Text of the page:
WASHINGTON—Senate Republicans blocked an investigation into President Bush's secret domestic spying program on Tuesday, but agreed to expand congressional oversight of the surveillance system in the future.
At the same time, a group of four Senate Republicans began circulating legislation that would restrict the administration's ability to eavesdrop on U.S. residents without court approval.
The legislation would require the administration to obtain warrants to eavesdrop on U.S. residents unless the attorney general certified to House and Senate intelligence subcommittees that seeking court approval would hurt intelligence gathering.
The legislation was sponsored by Sens. Mike DeWine of Ohio, Chuck Hagel of Nebraska, Lindsey Graham of South Carolina and Olympia Snowe of Maine, all Republicans.
The legislation emerged as the Senate Intelligence Committee voted behind closed doors to block a Democratic demand for a full investigation into the program. The surveillance, which is carried out by the National Security Agency, tracks communications between al-Qaida suspects overseas and U.S. residents, according to the administration.
Democrats complained that committee Chairman Pat Roberts, R-Kan., was doing the White House's bidding by pushing for less oversight.
But Roberts, in an interview with Knight Ridder, said he had to persuade the White House to accept his proposal for a sub-panel of his committee to receive detailed briefings about operations of the secret program. Until now, the White House has occasionally briefed only eight members of Congress—the four Republican and Democratic leaders of the House of Representatives and the Senate and the chairmen and vice chairmen of the House and Senate Intelligence Committees.
"My message to the White House was that the status quo was not satisfactory," Roberts said. "They were pretty intransigent. I kept saying, `You're not facing reality.'"
Roberts said he argued that if the White House didn't yield on Congress' assertion of greater oversight authority, Democrats would succeed in getting a broader investigation that could result in subpoenas, claims of executive privilege and, potentially, a court clash between Congress and the White House.
"To save the program and the efficacy of the program was my number one goal," Roberts said. "I had to convince the White House to move off of dead center and brief more members and bring them into the fold."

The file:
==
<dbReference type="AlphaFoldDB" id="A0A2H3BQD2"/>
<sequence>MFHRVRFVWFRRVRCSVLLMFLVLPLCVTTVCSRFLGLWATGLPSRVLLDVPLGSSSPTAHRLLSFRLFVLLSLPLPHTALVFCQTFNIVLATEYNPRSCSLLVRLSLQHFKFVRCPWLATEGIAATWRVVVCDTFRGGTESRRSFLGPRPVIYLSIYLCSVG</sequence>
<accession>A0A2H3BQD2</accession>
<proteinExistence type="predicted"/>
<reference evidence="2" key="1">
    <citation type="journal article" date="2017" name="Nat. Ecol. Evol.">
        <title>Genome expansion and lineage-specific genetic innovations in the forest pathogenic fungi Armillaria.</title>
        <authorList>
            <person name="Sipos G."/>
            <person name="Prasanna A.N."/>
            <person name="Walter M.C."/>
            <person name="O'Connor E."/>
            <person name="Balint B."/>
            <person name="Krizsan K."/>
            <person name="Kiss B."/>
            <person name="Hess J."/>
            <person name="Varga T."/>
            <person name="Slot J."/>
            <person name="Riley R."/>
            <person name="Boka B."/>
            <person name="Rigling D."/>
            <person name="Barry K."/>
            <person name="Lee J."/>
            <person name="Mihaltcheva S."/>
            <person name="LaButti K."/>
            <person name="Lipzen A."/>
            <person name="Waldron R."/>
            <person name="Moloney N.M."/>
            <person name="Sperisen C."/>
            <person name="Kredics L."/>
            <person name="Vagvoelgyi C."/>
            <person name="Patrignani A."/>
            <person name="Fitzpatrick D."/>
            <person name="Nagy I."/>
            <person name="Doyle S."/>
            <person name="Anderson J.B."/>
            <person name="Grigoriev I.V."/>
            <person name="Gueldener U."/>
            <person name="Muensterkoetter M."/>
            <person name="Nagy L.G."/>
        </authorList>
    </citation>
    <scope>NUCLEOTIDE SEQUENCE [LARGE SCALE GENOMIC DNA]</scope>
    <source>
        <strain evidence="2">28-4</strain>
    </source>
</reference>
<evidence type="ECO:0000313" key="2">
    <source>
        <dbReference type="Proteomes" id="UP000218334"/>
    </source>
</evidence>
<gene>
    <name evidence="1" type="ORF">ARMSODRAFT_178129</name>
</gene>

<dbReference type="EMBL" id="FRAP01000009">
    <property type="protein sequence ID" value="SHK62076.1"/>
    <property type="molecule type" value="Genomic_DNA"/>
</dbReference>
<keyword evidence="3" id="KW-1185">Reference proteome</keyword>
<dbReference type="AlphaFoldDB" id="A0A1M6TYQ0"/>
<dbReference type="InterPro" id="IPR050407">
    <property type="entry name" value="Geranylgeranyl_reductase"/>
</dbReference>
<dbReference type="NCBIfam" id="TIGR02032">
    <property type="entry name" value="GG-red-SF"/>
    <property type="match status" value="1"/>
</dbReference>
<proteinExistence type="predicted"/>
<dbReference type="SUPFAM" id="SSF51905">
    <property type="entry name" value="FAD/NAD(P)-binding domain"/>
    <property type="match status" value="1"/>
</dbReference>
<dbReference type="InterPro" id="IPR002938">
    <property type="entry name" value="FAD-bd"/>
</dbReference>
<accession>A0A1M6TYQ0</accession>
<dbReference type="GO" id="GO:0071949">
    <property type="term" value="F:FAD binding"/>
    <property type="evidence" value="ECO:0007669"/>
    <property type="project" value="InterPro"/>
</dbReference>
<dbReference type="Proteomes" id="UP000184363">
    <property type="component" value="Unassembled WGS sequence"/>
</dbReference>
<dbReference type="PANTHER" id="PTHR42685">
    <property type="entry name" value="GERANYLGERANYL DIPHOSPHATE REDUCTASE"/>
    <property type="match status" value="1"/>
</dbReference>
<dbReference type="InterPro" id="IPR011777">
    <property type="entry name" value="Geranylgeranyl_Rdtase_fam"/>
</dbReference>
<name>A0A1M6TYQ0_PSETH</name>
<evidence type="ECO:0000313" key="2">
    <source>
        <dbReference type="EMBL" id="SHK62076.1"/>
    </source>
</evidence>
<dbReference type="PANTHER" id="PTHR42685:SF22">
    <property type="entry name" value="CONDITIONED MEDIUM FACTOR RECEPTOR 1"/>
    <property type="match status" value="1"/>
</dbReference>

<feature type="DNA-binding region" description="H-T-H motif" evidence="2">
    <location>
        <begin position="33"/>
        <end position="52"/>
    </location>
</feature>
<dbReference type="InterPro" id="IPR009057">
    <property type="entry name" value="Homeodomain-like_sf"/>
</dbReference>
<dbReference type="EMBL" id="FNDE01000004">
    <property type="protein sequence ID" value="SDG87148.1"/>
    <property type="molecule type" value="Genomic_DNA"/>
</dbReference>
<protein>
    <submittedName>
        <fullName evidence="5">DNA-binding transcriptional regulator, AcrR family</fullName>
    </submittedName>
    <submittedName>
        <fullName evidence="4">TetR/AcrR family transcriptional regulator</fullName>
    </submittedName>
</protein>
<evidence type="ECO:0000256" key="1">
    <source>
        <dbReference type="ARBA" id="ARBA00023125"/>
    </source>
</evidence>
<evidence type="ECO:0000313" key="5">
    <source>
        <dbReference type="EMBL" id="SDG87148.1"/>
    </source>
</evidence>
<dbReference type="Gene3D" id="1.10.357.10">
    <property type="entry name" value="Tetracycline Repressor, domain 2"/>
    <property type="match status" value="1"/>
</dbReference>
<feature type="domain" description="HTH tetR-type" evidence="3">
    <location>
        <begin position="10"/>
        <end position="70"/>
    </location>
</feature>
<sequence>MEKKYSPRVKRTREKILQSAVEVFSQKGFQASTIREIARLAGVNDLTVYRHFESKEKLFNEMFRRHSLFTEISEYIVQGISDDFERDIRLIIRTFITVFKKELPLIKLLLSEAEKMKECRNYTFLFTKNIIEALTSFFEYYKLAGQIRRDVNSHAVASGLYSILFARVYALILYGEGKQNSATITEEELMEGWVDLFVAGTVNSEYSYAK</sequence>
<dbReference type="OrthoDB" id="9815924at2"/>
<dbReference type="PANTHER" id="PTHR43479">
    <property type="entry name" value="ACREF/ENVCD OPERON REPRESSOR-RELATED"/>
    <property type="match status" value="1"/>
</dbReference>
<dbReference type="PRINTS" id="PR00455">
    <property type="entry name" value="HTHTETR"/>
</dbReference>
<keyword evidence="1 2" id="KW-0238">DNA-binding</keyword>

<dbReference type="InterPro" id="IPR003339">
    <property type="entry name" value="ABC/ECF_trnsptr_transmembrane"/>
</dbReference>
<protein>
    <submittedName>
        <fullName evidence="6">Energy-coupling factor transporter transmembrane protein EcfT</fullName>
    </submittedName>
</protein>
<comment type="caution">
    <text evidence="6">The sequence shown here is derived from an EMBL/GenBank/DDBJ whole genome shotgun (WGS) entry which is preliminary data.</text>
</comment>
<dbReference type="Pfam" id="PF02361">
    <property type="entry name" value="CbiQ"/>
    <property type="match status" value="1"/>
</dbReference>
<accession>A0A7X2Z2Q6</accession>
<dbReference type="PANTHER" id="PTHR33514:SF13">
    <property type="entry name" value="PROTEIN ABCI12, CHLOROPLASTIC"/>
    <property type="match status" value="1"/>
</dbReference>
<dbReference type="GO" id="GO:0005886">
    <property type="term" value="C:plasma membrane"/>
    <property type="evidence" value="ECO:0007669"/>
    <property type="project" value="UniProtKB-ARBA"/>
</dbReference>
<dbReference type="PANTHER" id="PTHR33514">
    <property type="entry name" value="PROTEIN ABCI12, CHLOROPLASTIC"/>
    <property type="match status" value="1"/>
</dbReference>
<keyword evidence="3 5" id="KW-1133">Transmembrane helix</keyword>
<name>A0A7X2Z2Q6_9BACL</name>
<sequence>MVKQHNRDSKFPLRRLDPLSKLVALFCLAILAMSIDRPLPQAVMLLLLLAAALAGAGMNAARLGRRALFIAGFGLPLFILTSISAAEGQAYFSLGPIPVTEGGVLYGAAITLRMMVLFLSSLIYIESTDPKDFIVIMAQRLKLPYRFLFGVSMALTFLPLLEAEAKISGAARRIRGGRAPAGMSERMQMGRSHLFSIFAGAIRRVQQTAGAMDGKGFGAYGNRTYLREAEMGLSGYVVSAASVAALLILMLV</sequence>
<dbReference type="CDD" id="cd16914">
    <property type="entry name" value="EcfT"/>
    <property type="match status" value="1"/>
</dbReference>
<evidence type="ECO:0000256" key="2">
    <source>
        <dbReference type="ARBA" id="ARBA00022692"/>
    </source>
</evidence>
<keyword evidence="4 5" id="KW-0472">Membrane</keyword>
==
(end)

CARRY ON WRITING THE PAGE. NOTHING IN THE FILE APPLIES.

Roberts has been the object of scathing attacks from Democrats, who've accused him of yielding to the White House time and again on issues of intelligence and national security.
Roberts said he supports the efforts by DeWine, Hagel, Snowe and Graham, but he said the subcommittee he devised must first learn more about the surveillance program before the legislation will be ready for the Senate floor. The subcommittee would consist of four of the eight Republicans on the intelligence committee and three of the seven Democrats. Roberts said he would ask on Wednesday for an administration briefing for the panel.
White House spokeswoman Dana Perino said that the White House is "generally OK with the approach" of the proposed legislation.
"We believe it is generally sound," she said. "We do remain committed to not doing anything that would undermine the program capabilities and the president's authorities."
The House of Representatives hasn't moved as aggressively on legislation, but the intelligence committee there agreed last week to set up a sub-panel to get more details about the program.
Tensions remain between Republican lawmakers and the administration over the spying program, however.
Sen. Arlen Specter, R-Pa., the chairman of the Senate Judiciary Committee, said Tuesday that he might try to withhold funds for the surveillance program if the administration didn't give his committee more information about it. Specter has extra clout because he also sits on the Senate Appropriations Committee.
"We're having quite a time in getting responses to questions as to what has happened with the electronic surveillance program," Specter said at an appropriations committee hearing. "I want to put the administration on notice and this committee on notice that I may be looking for an amendment to limit funding as to the electronic surveillance program—which is the power of the purse—if we can't get an answer in any other way."
(c) 2006, Knight Ridder/Tribune Information Services.
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